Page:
Client Login

Thirteenth Louvre Autumn Sailing Series Comes to an End

The thirteenth annual Louvre Autumn Sailing Series took place during September and October, with more youngsters than ever taking part.

Organised by the Guernsey Yacht Club (GYC), two classes of racing yachts and two classes of dinghies competed in the handicapped race challenge. The series saw competitors accrue points throughout the seven races, ahead of a prizegiving.

It is thanks to the long-term sponsorship from Louvre Group that this series has been possible for over a decade.


Battling the Elements

The weather this year, while being marginally better, was still not ideal with sailors facing either a barrage of gale-force winds or no wind at all; this lead to the cancellation of several races.

This bad weather meant that unfortunately, the final race of the series was cancelled. This proved to be a good decision from the Guernsey Yacht Club, as the actual conditions were even worse than forecast and would have been positively dangerous to run a race.

Despite the race not taking place, the presentation lunch held at the Yacht Club courtesy of Louvre Group went ahead where competitors received commemorative tankards.


Racing Yachts

The international rating certificate (IRC) Class I vessels managed to complete three out of the seven scheduled races.

Despite the debut appearances of new yachts Majic and Sun of a Gun, it was the race series stalwarts that took the podium positions.

Kaya, helmed by Roger Martel took third place, Simon Henning in White Rabbit went on to take second with John Knight of Fidelite making a great come back and claiming first place.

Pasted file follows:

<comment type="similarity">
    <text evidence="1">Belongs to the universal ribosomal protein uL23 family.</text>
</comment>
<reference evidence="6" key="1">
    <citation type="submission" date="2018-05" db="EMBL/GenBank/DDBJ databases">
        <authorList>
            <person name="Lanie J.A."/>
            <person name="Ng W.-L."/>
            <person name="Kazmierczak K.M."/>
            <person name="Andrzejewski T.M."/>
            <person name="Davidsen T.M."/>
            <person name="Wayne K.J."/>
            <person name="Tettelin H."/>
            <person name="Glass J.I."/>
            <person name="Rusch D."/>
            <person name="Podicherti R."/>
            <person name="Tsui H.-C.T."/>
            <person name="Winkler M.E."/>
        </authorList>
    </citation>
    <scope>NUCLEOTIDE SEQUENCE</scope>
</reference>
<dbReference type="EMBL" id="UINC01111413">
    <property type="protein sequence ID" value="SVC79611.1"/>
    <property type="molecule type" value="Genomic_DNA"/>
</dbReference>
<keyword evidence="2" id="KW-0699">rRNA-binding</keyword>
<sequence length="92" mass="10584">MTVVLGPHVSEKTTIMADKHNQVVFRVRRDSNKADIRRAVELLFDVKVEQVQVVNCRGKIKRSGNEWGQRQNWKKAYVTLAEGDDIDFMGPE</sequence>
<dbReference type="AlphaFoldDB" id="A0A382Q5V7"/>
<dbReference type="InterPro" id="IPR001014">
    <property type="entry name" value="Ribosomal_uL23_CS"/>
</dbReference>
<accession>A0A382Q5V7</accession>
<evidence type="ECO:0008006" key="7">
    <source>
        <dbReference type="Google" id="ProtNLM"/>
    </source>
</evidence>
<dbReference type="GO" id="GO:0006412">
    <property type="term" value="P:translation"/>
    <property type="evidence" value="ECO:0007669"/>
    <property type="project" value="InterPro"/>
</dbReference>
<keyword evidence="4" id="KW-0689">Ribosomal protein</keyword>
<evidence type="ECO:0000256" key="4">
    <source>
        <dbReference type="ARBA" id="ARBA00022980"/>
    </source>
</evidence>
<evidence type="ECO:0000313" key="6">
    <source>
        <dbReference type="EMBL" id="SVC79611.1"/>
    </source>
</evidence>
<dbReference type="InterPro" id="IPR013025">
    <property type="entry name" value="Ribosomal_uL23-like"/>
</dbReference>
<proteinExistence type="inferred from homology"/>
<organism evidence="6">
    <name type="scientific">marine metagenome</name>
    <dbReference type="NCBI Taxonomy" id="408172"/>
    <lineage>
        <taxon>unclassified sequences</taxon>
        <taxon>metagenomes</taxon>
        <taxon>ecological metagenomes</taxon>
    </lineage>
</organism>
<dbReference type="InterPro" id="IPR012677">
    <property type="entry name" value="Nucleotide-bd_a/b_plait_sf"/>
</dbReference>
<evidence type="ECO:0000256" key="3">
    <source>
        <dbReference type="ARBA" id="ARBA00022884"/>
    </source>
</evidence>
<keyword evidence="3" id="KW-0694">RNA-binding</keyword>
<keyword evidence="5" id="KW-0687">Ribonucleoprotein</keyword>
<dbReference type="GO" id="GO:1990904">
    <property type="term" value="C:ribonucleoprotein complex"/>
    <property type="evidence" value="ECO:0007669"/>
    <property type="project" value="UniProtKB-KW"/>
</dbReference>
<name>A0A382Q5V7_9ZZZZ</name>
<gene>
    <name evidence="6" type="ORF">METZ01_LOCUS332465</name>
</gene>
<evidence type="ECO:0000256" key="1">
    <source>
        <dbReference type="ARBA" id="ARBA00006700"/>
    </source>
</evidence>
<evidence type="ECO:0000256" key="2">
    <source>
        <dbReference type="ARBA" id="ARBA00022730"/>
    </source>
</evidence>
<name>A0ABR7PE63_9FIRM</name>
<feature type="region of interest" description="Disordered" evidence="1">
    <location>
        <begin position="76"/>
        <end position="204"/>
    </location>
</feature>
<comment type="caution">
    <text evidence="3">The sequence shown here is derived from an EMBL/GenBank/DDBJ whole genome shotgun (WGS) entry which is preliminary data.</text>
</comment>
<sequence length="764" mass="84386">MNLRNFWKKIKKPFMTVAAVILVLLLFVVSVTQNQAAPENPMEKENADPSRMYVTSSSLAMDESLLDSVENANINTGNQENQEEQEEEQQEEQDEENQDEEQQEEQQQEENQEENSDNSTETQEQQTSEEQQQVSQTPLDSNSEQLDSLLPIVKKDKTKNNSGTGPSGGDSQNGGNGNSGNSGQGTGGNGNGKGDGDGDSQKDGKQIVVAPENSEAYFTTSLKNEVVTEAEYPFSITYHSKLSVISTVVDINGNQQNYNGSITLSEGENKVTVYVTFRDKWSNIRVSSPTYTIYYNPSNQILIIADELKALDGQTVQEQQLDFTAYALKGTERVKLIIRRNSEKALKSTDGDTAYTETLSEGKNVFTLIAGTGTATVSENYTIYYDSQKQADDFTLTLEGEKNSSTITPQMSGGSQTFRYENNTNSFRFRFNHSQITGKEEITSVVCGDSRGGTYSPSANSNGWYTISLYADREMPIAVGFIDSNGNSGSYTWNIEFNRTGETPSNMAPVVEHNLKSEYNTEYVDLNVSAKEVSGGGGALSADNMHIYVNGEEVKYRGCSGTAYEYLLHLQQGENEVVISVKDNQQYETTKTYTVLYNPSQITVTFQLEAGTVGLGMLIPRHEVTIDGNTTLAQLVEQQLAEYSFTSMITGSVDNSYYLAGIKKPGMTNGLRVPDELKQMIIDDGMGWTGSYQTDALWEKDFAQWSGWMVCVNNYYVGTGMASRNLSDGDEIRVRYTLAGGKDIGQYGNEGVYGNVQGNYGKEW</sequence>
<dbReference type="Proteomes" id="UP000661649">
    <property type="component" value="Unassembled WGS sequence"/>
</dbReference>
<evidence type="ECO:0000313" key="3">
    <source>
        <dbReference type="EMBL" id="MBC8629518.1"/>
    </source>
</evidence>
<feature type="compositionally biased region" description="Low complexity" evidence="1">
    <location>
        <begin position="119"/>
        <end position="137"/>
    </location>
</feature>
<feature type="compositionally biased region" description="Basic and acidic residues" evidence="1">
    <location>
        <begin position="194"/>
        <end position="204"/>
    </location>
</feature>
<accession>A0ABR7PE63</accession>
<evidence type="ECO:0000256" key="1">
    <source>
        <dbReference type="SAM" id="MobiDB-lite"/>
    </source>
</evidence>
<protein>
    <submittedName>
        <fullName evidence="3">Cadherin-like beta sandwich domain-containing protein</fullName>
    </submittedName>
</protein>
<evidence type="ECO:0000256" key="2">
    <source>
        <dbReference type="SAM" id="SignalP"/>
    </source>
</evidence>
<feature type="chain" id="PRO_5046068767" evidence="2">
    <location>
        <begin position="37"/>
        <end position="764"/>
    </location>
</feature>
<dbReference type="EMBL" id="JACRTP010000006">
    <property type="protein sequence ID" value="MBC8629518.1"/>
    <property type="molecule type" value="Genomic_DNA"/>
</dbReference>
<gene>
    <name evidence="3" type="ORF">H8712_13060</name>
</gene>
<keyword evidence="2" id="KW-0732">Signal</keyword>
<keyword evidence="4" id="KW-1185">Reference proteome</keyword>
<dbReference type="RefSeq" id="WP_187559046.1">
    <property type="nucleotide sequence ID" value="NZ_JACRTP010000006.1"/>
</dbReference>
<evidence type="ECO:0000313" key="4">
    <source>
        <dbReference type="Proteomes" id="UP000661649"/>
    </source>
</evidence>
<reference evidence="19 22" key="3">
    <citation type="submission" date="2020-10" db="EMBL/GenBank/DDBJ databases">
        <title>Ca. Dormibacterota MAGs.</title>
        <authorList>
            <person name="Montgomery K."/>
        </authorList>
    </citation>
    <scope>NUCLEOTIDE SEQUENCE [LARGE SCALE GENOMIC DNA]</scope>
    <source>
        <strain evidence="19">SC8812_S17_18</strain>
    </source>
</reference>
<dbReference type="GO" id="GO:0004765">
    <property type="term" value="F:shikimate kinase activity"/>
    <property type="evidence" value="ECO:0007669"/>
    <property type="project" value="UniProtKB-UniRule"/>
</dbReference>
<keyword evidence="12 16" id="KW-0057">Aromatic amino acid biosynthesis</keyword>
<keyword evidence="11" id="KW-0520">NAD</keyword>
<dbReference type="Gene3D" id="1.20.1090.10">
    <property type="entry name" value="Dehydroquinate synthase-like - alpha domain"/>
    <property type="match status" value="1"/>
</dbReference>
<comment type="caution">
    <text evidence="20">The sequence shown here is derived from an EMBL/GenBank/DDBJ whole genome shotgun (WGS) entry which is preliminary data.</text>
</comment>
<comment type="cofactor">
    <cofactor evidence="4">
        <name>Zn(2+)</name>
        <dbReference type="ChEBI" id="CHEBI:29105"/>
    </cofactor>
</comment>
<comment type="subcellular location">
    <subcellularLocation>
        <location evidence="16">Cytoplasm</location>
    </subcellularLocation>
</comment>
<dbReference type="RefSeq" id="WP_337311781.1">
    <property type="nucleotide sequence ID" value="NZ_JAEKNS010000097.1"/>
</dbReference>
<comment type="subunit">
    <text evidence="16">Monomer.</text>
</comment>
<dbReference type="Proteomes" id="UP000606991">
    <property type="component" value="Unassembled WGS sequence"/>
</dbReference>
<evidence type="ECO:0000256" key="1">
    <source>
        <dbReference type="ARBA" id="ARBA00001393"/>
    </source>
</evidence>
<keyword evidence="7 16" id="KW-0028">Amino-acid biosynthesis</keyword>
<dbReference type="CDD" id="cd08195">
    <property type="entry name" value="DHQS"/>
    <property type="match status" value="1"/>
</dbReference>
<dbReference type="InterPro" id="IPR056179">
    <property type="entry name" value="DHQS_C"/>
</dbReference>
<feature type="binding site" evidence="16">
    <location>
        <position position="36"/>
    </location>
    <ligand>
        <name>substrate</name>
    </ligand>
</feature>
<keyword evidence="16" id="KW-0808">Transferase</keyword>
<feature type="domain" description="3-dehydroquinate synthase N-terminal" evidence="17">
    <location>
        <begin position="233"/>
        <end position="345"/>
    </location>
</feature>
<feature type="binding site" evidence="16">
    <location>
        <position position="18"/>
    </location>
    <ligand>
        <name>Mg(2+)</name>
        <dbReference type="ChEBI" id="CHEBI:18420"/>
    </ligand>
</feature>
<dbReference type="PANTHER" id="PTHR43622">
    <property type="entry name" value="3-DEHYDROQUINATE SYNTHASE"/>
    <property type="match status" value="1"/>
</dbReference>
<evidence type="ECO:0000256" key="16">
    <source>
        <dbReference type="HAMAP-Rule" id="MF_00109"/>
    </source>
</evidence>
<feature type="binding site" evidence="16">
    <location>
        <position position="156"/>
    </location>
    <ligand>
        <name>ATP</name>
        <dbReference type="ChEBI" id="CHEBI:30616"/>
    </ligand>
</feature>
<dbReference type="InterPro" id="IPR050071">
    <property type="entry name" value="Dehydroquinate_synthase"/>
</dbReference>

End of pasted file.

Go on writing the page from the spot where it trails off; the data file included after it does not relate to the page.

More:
The IRC Class II saw two vessels who have been absent from the racing calendar for a while make a triumphant return.

It was neck-and-neck between these two boats throughout the series with each taking the win of the other from week to week.

Nonetheless, it was Jim Nicolle at the helm of Mustarmitt 2 that took the win followed closely by John Falla on Banjaard who claimed second place.



This year the series saw a host of the club’s junior sailors taking part in the dinghy classes, accounting for over a third of the entrants. Race organisers praised the good work done by the junior sailing committee and their team of volunteers in bringing these youngsters on.

Class 6 (the slightly faster dinghies) saw Allister Cleal claim first place sailing Love Machine,  he was closely followed by Stuart and Carol Bloese onboard their RS 500 with Gary and Tina Coutanche taking third place in their dart 18.

In class 7 (the slightly more tactical dinghies) it was Martin Boyde accompanied by nine-year-old Carrie Boyde sailing ‘A Bit of Blue’ who took first place, Emma Warner on a Laser Radial came in second ahead of junior sailors Hannah Jones and Bella Duquemin at the helm of an RS Feva who took home third.

Simon Hughes, a member of the Guernsey Yacht Club Sailing Committee, said:  ‘The weather wasn’t in our favour for many of the races this year, but we still managed to get a couple of great races in. It’s been great to see the juniors mixing it with the adults, and often showing them the way around the course! It was made even more special by seeing some of them place in class 7.

‘As ever, the GYC are very grateful for the sponsorship provided by Louvre Group, which has now been continuous for 13  years and it was great to see Derek Baudains, director of Louvre who was there to give out the prizes himself.’

Matthew Gilligan, Client Relationship Manager at Louvre Trust Guernsey, concludes: ‘Although the weather hasn’t been as kind as we would have liked, we have still seen some great racing this series. It is great to see how the series is still continuing to grow even after all these years, with the new entrants. It is also incredibly impressive to see the juniors not only taking part but also placing in the top three.

‘We want to say well done to all the competitors, and also a big thank you to the Guernsey Yacht Club for their stellar job at organising the Louvre Autumn Race Series again this year.’